Wed, 29 Apr 92 01:37:26 -0700 (PDT)
michael reid <reid@math.berkeley.edu >
an upper bound on god's number

in an earlier message, i promised to pass along any information
i obtained about progress on the upper bound for the length of
god's algorithm. i've received a copy of the article "rubik's
cube in 42 moves" by hans kloosterman, which i summarize below.

first here are some caveats:

* i haven't verified this algorithm.
* throughout, `move' refers to any turn of a single face.
i don't know what bound is achieved in the quarter-turn metric.
* it may be the case that this algorithm has been improved.

"rubik's cube in 42 moves" by hans kloosterman

the algorithm used here is a slight variant of thistlethwaite's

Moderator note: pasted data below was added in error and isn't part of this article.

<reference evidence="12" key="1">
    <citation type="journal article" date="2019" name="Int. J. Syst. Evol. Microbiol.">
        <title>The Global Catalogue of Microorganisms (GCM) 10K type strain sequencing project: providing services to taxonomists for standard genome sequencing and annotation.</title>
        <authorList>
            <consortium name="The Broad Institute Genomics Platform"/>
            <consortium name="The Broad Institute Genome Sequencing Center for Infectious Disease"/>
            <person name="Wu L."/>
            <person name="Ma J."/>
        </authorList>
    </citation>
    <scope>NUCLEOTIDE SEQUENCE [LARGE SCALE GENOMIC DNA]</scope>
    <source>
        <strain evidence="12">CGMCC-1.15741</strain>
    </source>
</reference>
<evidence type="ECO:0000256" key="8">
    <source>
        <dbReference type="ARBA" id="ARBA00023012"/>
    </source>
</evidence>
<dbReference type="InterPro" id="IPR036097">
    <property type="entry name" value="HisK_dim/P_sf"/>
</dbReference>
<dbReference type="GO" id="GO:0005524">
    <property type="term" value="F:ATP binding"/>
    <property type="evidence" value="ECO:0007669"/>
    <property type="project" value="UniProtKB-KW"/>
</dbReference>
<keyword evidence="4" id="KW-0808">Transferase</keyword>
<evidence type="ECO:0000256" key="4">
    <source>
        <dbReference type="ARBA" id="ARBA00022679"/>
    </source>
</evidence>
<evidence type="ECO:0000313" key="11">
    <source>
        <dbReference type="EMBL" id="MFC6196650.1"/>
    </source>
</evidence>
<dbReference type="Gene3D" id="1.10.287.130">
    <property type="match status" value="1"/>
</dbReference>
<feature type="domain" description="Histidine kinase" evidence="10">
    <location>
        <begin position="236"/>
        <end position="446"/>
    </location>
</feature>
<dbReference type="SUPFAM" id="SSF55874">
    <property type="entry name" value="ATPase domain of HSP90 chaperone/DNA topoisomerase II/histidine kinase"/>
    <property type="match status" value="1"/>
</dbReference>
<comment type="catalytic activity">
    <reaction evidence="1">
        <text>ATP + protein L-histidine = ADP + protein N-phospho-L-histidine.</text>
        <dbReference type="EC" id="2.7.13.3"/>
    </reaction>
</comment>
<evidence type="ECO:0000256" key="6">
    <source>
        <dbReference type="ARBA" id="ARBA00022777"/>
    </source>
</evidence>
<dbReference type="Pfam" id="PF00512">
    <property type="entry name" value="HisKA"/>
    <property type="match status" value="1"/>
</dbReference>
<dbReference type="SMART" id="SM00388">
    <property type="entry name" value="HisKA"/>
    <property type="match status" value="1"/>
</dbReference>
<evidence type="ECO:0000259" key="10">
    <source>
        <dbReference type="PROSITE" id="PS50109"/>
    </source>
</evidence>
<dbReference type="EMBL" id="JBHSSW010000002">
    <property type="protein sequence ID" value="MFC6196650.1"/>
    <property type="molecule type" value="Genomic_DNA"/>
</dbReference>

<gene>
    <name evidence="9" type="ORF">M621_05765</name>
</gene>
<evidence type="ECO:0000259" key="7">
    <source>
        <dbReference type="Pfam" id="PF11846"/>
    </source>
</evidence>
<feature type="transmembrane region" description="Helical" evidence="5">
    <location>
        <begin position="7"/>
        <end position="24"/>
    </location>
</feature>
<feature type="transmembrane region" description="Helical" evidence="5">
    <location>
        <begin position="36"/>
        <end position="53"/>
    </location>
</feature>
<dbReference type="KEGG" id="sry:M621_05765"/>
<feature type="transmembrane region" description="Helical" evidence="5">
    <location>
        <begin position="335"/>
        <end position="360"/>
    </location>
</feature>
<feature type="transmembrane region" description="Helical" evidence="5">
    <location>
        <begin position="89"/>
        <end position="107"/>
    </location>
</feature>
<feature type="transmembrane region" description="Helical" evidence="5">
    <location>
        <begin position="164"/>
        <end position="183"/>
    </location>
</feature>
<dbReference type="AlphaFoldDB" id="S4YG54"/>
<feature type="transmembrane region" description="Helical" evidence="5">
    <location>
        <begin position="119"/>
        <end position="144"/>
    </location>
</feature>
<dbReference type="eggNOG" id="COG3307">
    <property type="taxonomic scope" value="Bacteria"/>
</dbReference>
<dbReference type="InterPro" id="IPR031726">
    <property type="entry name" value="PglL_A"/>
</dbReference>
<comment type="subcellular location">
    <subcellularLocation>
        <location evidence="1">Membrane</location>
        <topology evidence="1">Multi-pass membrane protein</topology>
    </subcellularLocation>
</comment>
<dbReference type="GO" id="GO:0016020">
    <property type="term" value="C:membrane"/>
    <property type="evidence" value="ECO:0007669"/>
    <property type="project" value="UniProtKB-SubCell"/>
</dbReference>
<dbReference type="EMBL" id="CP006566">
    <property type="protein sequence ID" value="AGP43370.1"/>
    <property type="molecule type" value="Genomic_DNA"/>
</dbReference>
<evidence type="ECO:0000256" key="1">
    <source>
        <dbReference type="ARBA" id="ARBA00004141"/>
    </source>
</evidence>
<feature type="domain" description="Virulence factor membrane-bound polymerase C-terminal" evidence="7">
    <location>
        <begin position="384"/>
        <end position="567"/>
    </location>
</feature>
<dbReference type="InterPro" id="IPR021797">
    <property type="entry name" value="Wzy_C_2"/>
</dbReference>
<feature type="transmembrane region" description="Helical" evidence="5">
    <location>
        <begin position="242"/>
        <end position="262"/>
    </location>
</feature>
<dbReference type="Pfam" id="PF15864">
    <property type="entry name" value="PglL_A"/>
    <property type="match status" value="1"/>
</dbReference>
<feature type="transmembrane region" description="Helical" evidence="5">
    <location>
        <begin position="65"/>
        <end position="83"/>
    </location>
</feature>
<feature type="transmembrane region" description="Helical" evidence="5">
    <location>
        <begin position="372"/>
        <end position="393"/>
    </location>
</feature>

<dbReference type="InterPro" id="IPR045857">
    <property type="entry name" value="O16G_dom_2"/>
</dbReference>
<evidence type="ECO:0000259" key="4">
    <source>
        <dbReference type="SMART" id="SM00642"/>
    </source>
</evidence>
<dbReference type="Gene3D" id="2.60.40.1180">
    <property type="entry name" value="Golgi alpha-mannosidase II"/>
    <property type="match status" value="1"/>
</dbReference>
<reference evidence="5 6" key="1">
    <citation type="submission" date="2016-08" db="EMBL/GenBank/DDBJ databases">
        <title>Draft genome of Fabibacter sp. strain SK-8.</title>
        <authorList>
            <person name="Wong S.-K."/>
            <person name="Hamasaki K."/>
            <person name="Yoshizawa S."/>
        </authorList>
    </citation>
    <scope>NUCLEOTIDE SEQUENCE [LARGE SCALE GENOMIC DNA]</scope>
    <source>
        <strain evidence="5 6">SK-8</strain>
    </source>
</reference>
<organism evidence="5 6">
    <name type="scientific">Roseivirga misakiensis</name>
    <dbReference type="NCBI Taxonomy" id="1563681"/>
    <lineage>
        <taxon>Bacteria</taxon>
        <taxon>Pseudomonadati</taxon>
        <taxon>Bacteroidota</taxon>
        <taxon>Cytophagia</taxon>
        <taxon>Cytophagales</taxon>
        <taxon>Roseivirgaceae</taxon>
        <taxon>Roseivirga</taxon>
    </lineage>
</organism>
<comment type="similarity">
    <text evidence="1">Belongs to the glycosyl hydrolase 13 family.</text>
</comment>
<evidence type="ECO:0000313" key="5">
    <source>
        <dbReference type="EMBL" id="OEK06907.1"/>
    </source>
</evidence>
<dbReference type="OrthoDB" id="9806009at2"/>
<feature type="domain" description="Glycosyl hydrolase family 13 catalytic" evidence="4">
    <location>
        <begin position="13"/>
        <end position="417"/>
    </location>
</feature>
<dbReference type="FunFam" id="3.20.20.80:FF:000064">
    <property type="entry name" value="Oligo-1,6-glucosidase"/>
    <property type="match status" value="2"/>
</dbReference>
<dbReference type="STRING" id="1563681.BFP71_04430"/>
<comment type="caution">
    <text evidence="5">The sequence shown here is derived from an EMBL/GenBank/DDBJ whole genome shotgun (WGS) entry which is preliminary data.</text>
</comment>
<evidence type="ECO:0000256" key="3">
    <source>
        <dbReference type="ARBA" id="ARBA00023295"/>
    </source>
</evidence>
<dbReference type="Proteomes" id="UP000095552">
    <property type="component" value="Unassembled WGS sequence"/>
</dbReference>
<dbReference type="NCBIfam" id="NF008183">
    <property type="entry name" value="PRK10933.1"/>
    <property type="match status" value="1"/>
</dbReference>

algorithm. we work through a chain of subgroups:

```G_0 = < F, B, L, R, U, D >   ( full group )

G_1 = < F2, B2, L, R, U, D >

G_2 = < F2, B2, L2, R2, U, D >

G_3 = subgroup of G_2 in which all U-cubies are in the U face
(thus all D-cubies are in the D face and all U-D slice
cubies are in the U-D slice)

G_4 = { 1 }.
```

there are four stages: stage i reduces our pattern from G_{i-1} to G_i.

the indices of the subgroups are:

```( G_0 : G_1 ) = 2048 = 2^11
( G_1 : G_2 ) = 1082565 = 3^9 * 5 * 11
( G_2 : G_3 ) = 4900 = 2^2 * 5^2 * 7^2
( G_3 : G_4 ) = 3981310 = 2^14 * 3^5
```

the maximum number of moves in the stages are 7, 10, 8 and 18
respectively, for a maximum total of 43 moves. however, in
the worst-case scenario of stages 3 and 4, it was checked that
no position actually required 26 moves; i.e. we can arrange a
cancellation between the two stages. thus stages 3 and 4
together require 25 moves at most, which gives the final
figure of 42 moves.

it seems to me that a lot of work was done on an algorithm
for restoring the "magic domino" (the 2x3x3 puzzle), and
these results were applied to stages 3 and 4.

mike